The SDGs have been in place now for 18 months. But already there is some disquiet over the attention that is being paid to them by some countries.
The BOND Annual Conference took up this theme and one of the sessions, which I chaired, asked the panelists “how do we make the SDGs matter more?” It was framed as how are the SDGs connected and how do we leverage the opportunities they bring? But really it was about how to make the SDGs matter more.
The SDGs are really different from the MDGs. The SDGs focus on sustainability, on all people within a country and on all countries. Many of the SDGs talk about ending a problem e.g. “ending malnutrition” rather than halving its rate. Plus the process of generating the SDGs was much more inclusive than the process that generated the MDGs. This is all great.
But for the audience and the panel the key distinction was the fact that the SDGs apply to all countries—that they are “universal”.
This means that it is not DFID that reports on the UK’s performance in meeting its own SDG targets, but the Prime Minister’s Cabinet.
Universality opens up lots of opportunities:
* An understanding of how difficult it is to achieve lasting change in, say, the UK or the USA or the Netherlands within the strictures of typical 3-4 year funding cycles
* An appreciation of how intrusive and disrespectful the metrics culture can be in terms of naming and shaming high income governments, businesses and NGOs that do not meet their commitments
* Learning across contexts that seemingly have no connection (what about addressing the unaffordability of safe nutritious food in some neighbourhoods of Leeds, Lagos, Lima and Lahore?)
* Connecting and engaging the global and local realities of trying to improve development outcomes. What do the SDGs mean to someone living in Geneva or Washington DC as well as rural Mozambique and slum dwellers in Dhaka?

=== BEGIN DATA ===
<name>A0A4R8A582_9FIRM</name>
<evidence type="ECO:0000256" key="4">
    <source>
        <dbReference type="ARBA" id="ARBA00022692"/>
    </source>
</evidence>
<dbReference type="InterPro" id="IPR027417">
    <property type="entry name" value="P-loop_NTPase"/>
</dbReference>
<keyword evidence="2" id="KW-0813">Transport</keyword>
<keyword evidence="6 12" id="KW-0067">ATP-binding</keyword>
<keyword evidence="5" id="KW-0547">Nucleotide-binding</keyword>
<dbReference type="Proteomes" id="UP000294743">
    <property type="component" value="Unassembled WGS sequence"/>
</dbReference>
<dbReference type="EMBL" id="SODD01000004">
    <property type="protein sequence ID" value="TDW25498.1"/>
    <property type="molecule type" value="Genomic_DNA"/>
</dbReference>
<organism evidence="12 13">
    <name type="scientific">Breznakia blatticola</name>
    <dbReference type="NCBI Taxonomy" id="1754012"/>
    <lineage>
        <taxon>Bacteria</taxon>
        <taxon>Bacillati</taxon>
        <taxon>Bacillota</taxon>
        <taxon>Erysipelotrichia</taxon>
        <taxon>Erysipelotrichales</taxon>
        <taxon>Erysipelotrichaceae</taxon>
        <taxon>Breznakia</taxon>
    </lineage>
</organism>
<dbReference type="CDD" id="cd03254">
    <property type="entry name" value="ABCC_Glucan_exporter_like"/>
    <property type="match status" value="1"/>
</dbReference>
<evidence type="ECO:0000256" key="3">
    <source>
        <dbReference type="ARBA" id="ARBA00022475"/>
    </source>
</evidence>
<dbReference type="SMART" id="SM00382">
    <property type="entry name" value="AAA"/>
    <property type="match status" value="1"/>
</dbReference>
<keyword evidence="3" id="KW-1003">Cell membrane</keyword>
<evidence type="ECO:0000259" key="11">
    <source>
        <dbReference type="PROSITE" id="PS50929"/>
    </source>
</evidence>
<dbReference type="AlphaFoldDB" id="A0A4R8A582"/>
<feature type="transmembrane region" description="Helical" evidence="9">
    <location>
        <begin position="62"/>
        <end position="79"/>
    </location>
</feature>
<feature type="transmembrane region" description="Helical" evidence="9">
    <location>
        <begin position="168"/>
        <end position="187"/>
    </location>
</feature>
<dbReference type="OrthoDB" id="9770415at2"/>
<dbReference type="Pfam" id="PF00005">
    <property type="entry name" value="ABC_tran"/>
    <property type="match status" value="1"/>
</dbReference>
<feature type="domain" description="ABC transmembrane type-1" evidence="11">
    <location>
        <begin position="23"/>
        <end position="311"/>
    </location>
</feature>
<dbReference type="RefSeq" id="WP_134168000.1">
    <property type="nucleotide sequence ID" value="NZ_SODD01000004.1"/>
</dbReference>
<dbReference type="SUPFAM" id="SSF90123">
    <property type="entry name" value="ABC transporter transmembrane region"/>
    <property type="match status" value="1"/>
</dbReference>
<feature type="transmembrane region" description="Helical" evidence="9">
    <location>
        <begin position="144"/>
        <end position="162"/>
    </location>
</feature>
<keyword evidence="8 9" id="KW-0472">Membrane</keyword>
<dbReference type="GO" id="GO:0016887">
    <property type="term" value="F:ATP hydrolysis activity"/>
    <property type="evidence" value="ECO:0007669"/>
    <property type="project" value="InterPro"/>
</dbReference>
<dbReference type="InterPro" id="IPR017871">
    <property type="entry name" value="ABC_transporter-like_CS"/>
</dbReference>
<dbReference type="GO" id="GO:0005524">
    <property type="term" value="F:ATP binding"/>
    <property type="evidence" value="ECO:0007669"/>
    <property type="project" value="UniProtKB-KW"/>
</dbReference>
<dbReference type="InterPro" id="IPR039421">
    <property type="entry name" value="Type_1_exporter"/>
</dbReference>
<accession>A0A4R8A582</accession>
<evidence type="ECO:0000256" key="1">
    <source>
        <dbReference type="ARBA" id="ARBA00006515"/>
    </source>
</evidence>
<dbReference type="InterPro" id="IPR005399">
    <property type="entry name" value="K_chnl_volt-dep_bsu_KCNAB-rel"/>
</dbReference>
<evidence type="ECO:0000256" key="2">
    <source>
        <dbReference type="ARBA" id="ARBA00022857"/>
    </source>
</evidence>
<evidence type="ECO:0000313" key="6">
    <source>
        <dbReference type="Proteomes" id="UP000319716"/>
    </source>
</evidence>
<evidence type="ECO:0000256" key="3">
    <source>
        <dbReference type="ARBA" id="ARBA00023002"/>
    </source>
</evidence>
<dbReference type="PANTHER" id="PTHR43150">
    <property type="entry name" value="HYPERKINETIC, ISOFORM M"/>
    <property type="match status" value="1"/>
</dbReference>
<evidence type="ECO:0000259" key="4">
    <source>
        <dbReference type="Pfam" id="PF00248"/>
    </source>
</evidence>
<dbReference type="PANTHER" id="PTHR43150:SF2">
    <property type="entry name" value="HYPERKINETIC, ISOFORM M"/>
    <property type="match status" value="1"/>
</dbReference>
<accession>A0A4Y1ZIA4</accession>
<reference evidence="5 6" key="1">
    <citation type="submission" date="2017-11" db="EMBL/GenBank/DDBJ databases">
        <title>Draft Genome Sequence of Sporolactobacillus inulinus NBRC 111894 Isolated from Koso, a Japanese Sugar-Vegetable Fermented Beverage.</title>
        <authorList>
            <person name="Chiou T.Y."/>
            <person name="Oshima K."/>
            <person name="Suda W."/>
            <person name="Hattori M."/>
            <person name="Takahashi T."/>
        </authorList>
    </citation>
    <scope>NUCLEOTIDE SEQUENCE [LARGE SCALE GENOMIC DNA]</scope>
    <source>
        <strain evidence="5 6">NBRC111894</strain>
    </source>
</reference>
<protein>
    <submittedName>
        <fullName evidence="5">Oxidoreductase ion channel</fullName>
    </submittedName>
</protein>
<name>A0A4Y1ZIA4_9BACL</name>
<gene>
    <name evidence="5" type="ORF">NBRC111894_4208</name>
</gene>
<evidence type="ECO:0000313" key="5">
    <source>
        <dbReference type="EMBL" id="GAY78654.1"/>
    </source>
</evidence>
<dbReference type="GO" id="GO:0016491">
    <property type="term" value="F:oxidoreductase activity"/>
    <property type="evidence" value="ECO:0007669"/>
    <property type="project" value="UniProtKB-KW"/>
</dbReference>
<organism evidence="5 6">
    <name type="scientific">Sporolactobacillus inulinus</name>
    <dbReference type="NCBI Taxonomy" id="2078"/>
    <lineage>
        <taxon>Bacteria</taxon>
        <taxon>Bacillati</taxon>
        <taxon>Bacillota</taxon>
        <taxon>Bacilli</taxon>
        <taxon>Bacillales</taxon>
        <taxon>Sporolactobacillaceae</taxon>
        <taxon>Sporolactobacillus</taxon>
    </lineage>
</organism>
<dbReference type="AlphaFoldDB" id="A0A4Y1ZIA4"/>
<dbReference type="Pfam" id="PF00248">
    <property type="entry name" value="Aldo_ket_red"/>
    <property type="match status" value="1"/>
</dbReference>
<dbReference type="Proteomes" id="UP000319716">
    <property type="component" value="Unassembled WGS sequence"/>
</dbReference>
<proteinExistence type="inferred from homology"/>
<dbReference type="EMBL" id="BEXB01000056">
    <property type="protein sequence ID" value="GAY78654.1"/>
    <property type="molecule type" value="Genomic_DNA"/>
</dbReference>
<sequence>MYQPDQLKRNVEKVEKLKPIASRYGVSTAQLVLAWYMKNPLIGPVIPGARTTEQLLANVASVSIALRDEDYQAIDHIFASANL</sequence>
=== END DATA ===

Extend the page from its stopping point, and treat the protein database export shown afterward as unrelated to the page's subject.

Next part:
But is there a risk from this universality? If those who work on international development perpetuate the divide with domestic development then, I think, yes. If these two worlds remain separate there is a real risk that one will cannibalise the other for attention and resources. If, for example, we draw attention to poor school outcomes in deprived areas of the UK without drawing out commonalities and contrasts with, say, deprived parts of Africa then we run the risk of losing resources for development but we also lose a sense of context and humanity, not to mention opportunities to foster a sense of solidarity.
True universality of the SDGs should challenge international development actors to bridge the easy “us and them” dichotomies. It should disrupt our thinking and organisation sufficiently that we gradually move from international development driven by aid to global development driven sustainably by domestic resources—public and private.